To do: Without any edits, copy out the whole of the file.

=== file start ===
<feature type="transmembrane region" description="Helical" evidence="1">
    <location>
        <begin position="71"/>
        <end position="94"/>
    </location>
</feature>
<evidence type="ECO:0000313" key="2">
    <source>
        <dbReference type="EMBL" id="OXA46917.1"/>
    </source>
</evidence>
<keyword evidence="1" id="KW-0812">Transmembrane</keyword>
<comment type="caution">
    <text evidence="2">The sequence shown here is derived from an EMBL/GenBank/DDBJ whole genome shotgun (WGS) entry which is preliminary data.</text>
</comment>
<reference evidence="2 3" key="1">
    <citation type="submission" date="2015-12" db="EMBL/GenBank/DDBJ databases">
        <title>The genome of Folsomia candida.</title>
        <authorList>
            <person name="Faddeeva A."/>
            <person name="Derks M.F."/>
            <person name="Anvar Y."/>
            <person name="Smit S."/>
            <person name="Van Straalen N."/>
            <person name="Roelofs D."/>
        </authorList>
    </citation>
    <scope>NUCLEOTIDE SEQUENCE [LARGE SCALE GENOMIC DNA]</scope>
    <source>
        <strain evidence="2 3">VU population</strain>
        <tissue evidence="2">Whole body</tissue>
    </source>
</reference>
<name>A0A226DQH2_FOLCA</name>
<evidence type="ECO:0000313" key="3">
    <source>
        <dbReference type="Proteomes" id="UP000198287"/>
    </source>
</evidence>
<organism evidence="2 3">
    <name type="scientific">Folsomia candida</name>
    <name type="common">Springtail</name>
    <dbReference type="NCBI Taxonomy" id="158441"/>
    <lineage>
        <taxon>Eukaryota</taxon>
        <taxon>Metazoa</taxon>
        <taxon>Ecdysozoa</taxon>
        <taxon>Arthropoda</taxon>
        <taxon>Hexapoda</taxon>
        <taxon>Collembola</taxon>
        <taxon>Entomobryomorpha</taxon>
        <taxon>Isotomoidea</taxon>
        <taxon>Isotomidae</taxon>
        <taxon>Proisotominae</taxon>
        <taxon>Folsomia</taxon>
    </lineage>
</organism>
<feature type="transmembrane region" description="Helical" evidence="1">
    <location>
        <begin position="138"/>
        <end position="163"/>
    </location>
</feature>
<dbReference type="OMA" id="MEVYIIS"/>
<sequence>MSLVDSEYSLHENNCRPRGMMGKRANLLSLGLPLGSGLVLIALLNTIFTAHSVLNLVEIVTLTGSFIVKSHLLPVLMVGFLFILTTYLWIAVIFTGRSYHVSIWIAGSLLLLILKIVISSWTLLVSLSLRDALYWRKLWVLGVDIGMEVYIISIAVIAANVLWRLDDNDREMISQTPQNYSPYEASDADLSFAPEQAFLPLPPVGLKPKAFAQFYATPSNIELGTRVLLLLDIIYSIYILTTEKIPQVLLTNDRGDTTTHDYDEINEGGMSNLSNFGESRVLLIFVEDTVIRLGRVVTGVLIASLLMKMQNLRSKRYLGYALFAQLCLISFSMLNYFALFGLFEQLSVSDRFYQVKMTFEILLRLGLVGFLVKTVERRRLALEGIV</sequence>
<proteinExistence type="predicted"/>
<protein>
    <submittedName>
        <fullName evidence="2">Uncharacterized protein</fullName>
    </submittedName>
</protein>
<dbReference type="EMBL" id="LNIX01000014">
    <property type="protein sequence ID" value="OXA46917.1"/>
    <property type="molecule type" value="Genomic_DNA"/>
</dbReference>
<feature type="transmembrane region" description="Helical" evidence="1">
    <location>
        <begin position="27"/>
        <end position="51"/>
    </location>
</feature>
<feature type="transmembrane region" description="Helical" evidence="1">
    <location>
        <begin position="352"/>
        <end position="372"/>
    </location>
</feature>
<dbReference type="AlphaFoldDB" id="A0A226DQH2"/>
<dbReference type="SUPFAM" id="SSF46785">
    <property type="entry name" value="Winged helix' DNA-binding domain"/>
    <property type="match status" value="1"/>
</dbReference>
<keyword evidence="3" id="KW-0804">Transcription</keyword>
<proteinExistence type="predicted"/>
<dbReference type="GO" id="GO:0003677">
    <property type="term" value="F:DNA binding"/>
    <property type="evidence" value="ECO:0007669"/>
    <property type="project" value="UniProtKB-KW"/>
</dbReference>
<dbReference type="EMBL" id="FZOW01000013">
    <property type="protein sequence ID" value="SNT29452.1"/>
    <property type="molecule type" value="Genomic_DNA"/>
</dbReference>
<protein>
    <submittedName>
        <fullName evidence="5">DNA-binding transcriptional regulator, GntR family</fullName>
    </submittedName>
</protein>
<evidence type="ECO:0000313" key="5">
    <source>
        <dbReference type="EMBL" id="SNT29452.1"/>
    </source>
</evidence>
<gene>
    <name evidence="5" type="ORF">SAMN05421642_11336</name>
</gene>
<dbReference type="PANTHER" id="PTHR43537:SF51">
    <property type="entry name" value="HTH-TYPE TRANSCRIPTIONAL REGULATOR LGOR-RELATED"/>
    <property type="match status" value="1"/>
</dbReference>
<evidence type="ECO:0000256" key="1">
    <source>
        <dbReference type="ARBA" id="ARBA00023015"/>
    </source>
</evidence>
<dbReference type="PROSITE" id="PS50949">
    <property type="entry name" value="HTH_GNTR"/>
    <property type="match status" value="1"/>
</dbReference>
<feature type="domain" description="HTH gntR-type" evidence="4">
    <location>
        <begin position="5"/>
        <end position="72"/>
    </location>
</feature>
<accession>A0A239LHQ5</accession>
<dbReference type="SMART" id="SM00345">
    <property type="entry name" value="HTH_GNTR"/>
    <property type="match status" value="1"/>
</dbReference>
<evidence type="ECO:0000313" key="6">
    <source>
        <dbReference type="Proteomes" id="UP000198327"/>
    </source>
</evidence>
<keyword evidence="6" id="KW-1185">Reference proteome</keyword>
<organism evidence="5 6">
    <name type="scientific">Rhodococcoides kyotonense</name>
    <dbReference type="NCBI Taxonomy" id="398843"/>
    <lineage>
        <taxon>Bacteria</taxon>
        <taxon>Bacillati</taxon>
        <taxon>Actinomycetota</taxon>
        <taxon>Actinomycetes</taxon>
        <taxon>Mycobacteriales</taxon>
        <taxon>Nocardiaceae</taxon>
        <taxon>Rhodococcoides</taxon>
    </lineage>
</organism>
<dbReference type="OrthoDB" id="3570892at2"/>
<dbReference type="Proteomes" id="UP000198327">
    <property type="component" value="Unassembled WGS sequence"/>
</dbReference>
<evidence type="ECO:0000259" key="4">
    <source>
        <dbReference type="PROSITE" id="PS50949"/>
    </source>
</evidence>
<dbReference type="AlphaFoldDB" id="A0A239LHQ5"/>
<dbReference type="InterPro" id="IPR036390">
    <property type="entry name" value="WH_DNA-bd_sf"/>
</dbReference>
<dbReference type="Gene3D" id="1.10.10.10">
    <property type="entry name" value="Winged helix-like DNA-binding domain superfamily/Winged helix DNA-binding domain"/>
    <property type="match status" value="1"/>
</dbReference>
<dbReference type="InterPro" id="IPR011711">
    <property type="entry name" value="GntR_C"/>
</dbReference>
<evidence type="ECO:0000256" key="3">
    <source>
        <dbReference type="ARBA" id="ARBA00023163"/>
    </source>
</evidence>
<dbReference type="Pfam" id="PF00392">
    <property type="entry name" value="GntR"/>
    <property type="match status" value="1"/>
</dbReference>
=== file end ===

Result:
<feature type="transmembrane region" description="Helical" evidence="1">
    <location>
        <begin position="71"/>
        <end position="94"/>
    </location>
</feature>
<evidence type="ECO:0000313" key="2">
    <source>
        <dbReference type="EMBL" id="OXA46917.1"/>
    </source>
</evidence>
<keyword evidence="1" id="KW-0812">Transmembrane</keyword>
<comment type="caution">
    <text evidence="2">The sequence shown here is derived from an EMBL/GenBank/DDBJ whole genome shotgun (WGS) entry which is preliminary data.</text>
</comment>
<reference evidence="2 3" key="1">
    <citation type="submission" date="2015-12" db="EMBL/GenBank/DDBJ databases">
        <title>The genome of Folsomia candida.</title>
        <authorList>
            <person name="Faddeeva A."/>
            <person name="Derks M.F."/>
            <person name="Anvar Y."/>
            <person name="Smit S."/>
            <person name="Van Straalen N."/>
            <person name="Roelofs D."/>
        </authorList>
    </citation>
    <scope>NUCLEOTIDE SEQUENCE [LARGE SCALE GENOMIC DNA]</scope>
    <source>
        <strain evidence="2 3">VU population</strain>
        <tissue evidence="2">Whole body</tissue>
    </source>
</reference>
<name>A0A226DQH2_FOLCA</name>
<evidence type="ECO:0000313" key="3">
    <source>
        <dbReference type="Proteomes" id="UP000198287"/>
    </source>
</evidence>
<organism evidence="2 3">
    <name type="scientific">Folsomia candida</name>
    <name type="common">Springtail</name>
    <dbReference type="NCBI Taxonomy" id="158441"/>
    <lineage>
        <taxon>Eukaryota</taxon>
        <taxon>Metazoa</taxon>
        <taxon>Ecdysozoa</taxon>
        <taxon>Arthropoda</taxon>
        <taxon>Hexapoda</taxon>
        <taxon>Collembola</taxon>
        <taxon>Entomobryomorpha</taxon>
        <taxon>Isotomoidea</taxon>
        <taxon>Isotomidae</taxon>
        <taxon>Proisotominae</taxon>
        <taxon>Folsomia</taxon>
    </lineage>
</organism>
<feature type="transmembrane region" description="Helical" evidence="1">
    <location>
        <begin position="138"/>
        <end position="163"/>
    </location>
</feature>
<dbReference type="OMA" id="MEVYIIS"/>
<sequence>MSLVDSEYSLHENNCRPRGMMGKRANLLSLGLPLGSGLVLIALLNTIFTAHSVLNLVEIVTLTGSFIVKSHLLPVLMVGFLFILTTYLWIAVIFTGRSYHVSIWIAGSLLLLILKIVISSWTLLVSLSLRDALYWRKLWVLGVDIGMEVYIISIAVIAANVLWRLDDNDREMISQTPQNYSPYEASDADLSFAPEQAFLPLPPVGLKPKAFAQFYATPSNIELGTRVLLLLDIIYSIYILTTEKIPQVLLTNDRGDTTTHDYDEINEGGMSNLSNFGESRVLLIFVEDTVIRLGRVVTGVLIASLLMKMQNLRSKRYLGYALFAQLCLISFSMLNYFALFGLFEQLSVSDRFYQVKMTFEILLRLGLVGFLVKTVERRRLALEGIV</sequence>
<proteinExistence type="predicted"/>
<protein>
    <submittedName>
        <fullName evidence="2">Uncharacterized protein</fullName>
    </submittedName>
</protein>
<dbReference type="EMBL" id="LNIX01000014">
    <property type="protein sequence ID" value="OXA46917.1"/>
    <property type="molecule type" value="Genomic_DNA"/>
</dbReference>
<feature type="transmembrane region" description="Helical" evidence="1">
    <location>
        <begin position="27"/>
        <end position="51"/>
    </location>
</feature>
<feature type="transmembrane region" description="Helical" evidence="1">
    <location>
        <begin position="352"/>
        <end position="372"/>
    </location>
</feature>
<dbReference type="AlphaFoldDB" id="A0A226DQH2"/>
<dbReference type="SUPFAM" id="SSF46785">
    <property type="entry name" value="Winged helix' DNA-binding domain"/>
    <property type="match status" value="1"/>
</dbReference>
<keyword evidence="3" id="KW-0804">Transcription</keyword>
<proteinExistence type="predicted"/>
<dbReference type="GO" id="GO:0003677">
    <property type="term" value="F:DNA binding"/>
    <property type="evidence" value="ECO:0007669"/>
    <property type="project" value="UniProtKB-KW"/>
</dbReference>
<dbReference type="EMBL" id="FZOW01000013">
    <property type="protein sequence ID" value="SNT29452.1"/>
    <property type="molecule type" value="Genomic_DNA"/>
</dbReference>
<protein>
    <submittedName>
        <fullName evidence="5">DNA-binding transcriptional regulator, GntR family</fullName>
    </submittedName>
</protein>
<evidence type="ECO:0000313" key="5">
    <source>
        <dbReference type="EMBL" id="SNT29452.1"/>
    </source>
</evidence>
<gene>
    <name evidence="5" type="ORF">SAMN05421642_11336</name>
</gene>
<dbReference type="PANTHER" id="PTHR43537:SF51">
    <property type="entry name" value="HTH-TYPE TRANSCRIPTIONAL REGULATOR LGOR-RELATED"/>
    <property type="match status" value="1"/>
</dbReference>
<evidence type="ECO:0000256" key="1">
    <source>
        <dbReference type="ARBA" id="ARBA00023015"/>
    </source>
</evidence>
<dbReference type="PROSITE" id="PS50949">
    <property type="entry name" value="HTH_GNTR"/>
    <property type="match status" value="1"/>
</dbReference>
<feature type="domain" description="HTH gntR-type" evidence="4">
    <location>
        <begin position="5"/>
        <end position="72"/>
    </location>
</feature>
<accession>A0A239LHQ5</accession>
<dbReference type="SMART" id="SM00345">
    <property type="entry name" value="HTH_GNTR"/>
    <property type="match status" value="1"/>
</dbReference>
<evidence type="ECO:0000313" key="6">
    <source>
        <dbReference type="Proteomes" id="UP000198327"/>
    </source>
</evidence>
<keyword evidence="6" id="KW-1185">Reference proteome</keyword>
<organism evidence="5 6">
    <name type="scientific">Rhodococcoides kyotonense</name>
    <dbReference type="NCBI Taxonomy" id="398843"/>
    <lineage>
        <taxon>Bacteria</taxon>
        <taxon>Bacillati</taxon>
        <taxon>Actinomycetota</taxon>
        <taxon>Actinomycetes</taxon>
        <taxon>Mycobacteriales</taxon>
        <taxon>Nocardiaceae</taxon>
        <taxon>Rhodococcoides</taxon>
    </lineage>
</organism>
<dbReference type="OrthoDB" id="3570892at2"/>
<dbReference type="Proteomes" id="UP000198327">
    <property type="component" value="Unassembled WGS sequence"/>
</dbReference>
<evidence type="ECO:0000259" key="4">
    <source>
        <dbReference type="PROSITE" id="PS50949"/>
    </source>
</evidence>
<dbReference type="AlphaFoldDB" id="A0A239LHQ5"/>
<dbReference type="InterPro" id="IPR036390">
    <property type="entry name" value="WH_DNA-bd_sf"/>
</dbReference>
<dbReference type="Gene3D" id="1.10.10.10">
    <property type="entry name" value="Winged helix-like DNA-binding domain superfamily/Winged helix DNA-binding domain"/>
    <property type="match status" value="1"/>
</dbReference>
<dbReference type="InterPro" id="IPR011711">
    <property type="entry name" value="GntR_C"/>
</dbReference>
<evidence type="ECO:0000256" key="3">
    <source>
        <dbReference type="ARBA" id="ARBA00023163"/>
    </source>
</evidence>
<dbReference type="Pfam" id="PF00392">
    <property type="entry name" value="GntR"/>
    <property type="match status" value="1"/>
</dbReference>